Consumer credit card balances tumbled in June after shooting up the previous month, according to new data from the Federal Reserve.
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The Federal Reserve's latest monthly G.19 consumer credit report, released Tuesday, showed a 5.1% drop in revolving debt as more people shied away from charging their purchases to credit. Revolving debt, which in the report is made up almost entirely of credit card debt, dropped by $3.7 billion in June to $864.6 billion.
June's drop in revolving debt marks the third time this year that consumers have trimmed their credit card balances, and economists say that rising economic uncertainty deserves much of the blame.
"People are just not sure what the future is going to bring and so consumers are being very careful," says Michael Davis, a professor of economics at the Cox School of Business at Southern Methodist University. "They're trying to deleverage and they're trying to get ahold of their finances, which is probably a good thing."
The Fed's G.19 consumer credit report also looks at nonrevolving debt, which includes auto loans, student loans and loans for mobile homes, boats and trailers. Nonrevolving debt went up 7.2% to $1.7 trillion in June. Because the nonrevolving debt was larger than revolving debt's decrease, overall consumer credit increased, by $6.5 billion. That rise of 3% in June brought total consumer credit to $2.6 trillion.
Consumers face an uncertain economy
Consumers' unwillingness to overspend isn't surprising, say experts, particularly since they are facing significant economic headwinds.
The U.S. economy added 163,000 jobs in July -- a marked increase from the previous two months when it added just 64,000 jobs in June (revised downward from 80,000) and 87,000 jobs in May. However, that wasn't enough to make much of a dent in the number of people who are still searching for work, says the Labor Department. In fact, according to the most recent jobs report, the unemployment rate actually ticked up slightly last month to 8.3%.
Consumers also aren't spending as much as economists hoped on goods and services and that, too, is discouraging businesses from hiring, say experts. Consumer spending was flat in June, according to the Commerce Department, despite slightly higher incomes for some consumers, and retail spending fell for the third straight month, according to the National Retail Federation. As a result, many businesses are waiting for a more dependable customer base before they start to expand.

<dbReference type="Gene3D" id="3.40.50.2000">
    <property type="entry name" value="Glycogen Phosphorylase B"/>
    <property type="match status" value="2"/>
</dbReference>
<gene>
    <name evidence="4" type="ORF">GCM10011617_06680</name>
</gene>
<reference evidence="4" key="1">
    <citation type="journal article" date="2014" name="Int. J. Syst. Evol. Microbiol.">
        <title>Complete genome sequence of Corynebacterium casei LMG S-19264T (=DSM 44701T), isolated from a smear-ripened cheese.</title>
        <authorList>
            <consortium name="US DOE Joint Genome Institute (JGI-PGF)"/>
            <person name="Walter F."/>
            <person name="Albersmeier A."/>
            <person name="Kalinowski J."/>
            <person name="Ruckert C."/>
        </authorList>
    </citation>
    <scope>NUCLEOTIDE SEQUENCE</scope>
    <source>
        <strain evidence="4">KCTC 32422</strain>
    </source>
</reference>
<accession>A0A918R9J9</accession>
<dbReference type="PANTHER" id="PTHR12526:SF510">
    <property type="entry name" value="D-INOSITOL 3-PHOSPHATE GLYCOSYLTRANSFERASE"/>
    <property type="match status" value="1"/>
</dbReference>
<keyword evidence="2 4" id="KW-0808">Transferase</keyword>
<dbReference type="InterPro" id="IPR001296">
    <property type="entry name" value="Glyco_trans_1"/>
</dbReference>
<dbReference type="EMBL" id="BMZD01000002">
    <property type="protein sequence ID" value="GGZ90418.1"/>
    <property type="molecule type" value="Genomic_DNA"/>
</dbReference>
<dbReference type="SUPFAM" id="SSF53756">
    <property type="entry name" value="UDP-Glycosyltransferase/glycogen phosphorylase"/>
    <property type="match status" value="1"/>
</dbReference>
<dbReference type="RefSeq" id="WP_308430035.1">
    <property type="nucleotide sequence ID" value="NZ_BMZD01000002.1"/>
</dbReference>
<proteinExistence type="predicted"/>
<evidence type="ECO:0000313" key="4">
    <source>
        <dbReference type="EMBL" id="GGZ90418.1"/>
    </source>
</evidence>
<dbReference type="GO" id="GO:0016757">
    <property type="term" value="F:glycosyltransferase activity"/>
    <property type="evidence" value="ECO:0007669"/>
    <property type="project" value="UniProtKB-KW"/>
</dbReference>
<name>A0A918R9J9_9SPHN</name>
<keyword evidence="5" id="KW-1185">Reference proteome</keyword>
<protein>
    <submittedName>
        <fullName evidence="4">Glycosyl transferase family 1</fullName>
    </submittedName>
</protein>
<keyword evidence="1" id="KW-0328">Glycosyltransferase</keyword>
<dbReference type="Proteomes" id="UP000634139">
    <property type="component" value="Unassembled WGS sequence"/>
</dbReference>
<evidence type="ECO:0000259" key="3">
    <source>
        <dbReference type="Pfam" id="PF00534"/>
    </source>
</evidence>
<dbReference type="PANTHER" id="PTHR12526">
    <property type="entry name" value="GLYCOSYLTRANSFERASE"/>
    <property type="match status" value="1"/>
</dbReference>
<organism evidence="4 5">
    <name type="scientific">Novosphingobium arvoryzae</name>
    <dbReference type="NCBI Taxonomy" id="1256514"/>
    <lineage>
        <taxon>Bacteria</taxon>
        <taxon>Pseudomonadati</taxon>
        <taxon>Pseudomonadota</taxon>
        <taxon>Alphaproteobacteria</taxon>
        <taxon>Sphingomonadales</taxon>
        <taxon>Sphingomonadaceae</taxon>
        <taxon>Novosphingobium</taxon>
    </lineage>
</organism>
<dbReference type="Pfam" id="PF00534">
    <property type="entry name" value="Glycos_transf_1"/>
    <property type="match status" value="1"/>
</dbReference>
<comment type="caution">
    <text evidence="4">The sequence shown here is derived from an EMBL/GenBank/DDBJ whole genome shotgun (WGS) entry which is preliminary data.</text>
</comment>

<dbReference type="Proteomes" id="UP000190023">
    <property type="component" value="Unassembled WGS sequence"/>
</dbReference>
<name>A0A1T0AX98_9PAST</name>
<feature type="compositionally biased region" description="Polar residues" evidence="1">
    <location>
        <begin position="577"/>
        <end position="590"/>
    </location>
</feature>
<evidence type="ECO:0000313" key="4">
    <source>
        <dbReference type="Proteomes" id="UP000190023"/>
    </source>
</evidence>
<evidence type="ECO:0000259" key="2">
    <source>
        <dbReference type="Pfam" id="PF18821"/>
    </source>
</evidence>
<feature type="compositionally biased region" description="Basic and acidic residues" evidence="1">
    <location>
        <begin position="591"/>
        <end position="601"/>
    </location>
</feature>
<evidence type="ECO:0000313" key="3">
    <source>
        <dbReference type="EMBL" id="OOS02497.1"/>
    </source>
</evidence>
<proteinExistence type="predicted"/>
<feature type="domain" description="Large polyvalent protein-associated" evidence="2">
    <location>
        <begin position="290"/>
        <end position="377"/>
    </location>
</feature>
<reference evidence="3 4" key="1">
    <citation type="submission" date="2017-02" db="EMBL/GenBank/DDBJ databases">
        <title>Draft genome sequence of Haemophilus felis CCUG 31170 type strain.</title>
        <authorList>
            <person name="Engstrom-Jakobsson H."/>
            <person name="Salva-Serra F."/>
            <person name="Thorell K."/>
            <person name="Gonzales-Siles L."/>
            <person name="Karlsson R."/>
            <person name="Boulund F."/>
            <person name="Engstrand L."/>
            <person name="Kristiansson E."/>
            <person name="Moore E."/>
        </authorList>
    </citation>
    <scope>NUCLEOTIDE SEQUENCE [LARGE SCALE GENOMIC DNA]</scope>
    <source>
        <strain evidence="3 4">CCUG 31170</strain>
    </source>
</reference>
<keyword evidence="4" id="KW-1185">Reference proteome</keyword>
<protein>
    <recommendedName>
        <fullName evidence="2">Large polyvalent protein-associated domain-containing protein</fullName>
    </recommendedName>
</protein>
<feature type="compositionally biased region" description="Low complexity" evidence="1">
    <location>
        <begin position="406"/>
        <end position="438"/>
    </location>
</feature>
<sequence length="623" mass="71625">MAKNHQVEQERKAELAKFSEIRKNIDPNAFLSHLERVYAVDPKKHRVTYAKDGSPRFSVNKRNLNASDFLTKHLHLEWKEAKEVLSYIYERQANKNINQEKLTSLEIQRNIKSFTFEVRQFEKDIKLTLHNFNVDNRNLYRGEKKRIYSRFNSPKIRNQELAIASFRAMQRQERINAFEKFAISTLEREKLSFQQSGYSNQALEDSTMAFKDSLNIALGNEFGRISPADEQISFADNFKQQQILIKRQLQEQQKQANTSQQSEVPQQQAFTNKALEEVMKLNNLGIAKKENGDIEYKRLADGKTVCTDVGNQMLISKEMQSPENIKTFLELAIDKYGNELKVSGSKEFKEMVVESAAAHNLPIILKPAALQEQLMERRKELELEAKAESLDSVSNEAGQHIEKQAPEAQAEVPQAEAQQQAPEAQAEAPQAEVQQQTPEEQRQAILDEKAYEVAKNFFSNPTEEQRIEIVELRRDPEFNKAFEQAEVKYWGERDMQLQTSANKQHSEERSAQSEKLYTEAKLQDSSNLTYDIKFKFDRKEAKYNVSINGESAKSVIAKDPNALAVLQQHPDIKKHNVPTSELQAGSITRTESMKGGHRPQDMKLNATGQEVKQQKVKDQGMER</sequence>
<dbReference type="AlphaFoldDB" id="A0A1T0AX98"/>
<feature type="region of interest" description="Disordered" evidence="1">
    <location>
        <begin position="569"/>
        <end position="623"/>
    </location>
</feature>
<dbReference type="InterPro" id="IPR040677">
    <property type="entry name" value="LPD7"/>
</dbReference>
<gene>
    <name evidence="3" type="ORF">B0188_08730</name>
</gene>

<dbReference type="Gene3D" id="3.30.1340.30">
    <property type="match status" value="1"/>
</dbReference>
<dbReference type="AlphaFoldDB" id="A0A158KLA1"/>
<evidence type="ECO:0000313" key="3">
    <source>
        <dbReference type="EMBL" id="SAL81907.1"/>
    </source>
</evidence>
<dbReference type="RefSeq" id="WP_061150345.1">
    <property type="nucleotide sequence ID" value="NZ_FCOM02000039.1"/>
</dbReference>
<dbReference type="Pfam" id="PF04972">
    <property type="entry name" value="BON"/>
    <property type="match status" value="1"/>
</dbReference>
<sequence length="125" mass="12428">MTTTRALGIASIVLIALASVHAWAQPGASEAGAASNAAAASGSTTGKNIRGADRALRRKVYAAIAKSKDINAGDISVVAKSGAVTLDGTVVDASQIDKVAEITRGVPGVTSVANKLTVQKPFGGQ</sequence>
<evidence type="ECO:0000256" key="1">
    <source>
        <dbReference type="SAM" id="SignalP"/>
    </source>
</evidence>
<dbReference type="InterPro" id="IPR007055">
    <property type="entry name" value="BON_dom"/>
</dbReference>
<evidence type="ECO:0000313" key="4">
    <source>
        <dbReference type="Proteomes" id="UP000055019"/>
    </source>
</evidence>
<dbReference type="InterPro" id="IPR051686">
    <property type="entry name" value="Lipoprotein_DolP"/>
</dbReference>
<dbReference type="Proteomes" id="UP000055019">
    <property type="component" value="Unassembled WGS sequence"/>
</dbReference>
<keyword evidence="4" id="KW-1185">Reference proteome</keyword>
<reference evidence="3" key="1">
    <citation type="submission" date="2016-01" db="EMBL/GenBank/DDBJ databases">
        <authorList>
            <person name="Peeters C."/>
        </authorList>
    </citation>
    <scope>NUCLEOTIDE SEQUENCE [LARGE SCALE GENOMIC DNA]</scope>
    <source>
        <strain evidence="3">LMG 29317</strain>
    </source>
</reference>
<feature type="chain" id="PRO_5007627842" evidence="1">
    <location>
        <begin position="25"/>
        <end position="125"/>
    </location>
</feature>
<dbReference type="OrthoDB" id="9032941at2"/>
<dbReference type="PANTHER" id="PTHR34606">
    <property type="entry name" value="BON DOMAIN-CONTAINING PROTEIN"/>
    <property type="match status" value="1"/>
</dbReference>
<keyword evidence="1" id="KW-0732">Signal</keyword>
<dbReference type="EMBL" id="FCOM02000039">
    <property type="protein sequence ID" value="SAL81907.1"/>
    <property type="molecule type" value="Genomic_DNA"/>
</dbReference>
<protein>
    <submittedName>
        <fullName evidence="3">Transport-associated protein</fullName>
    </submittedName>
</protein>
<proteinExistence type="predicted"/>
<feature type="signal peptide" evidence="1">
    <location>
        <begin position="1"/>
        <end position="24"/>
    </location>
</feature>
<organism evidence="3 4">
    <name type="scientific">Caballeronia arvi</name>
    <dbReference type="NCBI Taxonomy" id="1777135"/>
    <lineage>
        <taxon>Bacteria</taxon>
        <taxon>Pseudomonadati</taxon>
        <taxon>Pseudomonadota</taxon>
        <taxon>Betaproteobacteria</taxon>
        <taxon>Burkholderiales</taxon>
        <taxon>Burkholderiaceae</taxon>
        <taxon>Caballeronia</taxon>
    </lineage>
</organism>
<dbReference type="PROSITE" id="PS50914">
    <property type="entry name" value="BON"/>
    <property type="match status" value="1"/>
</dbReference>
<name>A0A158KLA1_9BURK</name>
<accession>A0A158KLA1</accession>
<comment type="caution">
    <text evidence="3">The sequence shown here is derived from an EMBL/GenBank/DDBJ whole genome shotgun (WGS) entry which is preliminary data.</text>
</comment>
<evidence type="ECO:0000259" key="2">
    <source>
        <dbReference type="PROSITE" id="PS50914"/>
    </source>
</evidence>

"A lot of businesses are saying, 'When is demand going to come back? When is the market going to really show up? When are we really going to get a rebound in construction?," asks Cox School of Business's Michael Davis. "And nobody is really able to answer that question, and so we're just kind of bumping along here."
The likelihood that more jobs will come roaring back in the near future is also poor, say economists. The Conference Board's Employment Trends Index -- which measures the probability that the number of jobs will grow -- increased slightly in July after falling the previous month. However, economists are pessimistic that consumers' rosier jobs prospects will last.
"The Employment Trends Index increased slightly in July, but is still below the May level, and is only slightly above the February level, suggesting that slow employment growth is likely to continue in the next few months," said Gad Levanon, director of macroeconomic research at The Conference Board in a statement. "There is no reason to expect employers to rapidly expand their workforce in the current economic environment, and the July pace of job growth (163,000) is unlikely to be sustained."
That negative economic forecast will likely weigh on consumers in the future, say experts, and continue to tamp down spending as they realize that their ability to bounce back from a potential job loss is far from guaranteed.
"When you've got those kinds of uncertainties, if you're thinking rationally, you're going to try to play it very close to the vest," says Jim Roberts, a professor of marketing and an expert in consumer spending at Baylor University. "You're going to save money and you're going to be very reluctant to give up what might be your last paycheck."
That, in turn, could hurt economic growth even further, say experts, since the economy depends on consumers' willingness to make big purchases. "If we have some financial stability, we're much more likely to buy that refrigerator or car or even go out to dinner," says Roberts. However, if we're feeling anxious about our ability to pay our bills, then we're much more likely to stay home and leave our credit cards in our wallet. "Even small purchases may be impacted by consumer uncertainty," he adds.
That said, if the economy defies economists' pessimistic predictions and bounces back more rapidly, consumers are likely to respond by resuming charging to their cards, says Roberts.
He points to past economic downturns as an example. "When the financial storm clouds [appeared], our savings went up, our credit card spending went down," says Roberts. "However, as soon as the clouds started to lift, we stopped saving [and] our credit card debts went up. Once we think we're out of the woods, so to speak, we go back to our profligate ways."
"The only difference here is that we haven't really left the woods," adds Roberts.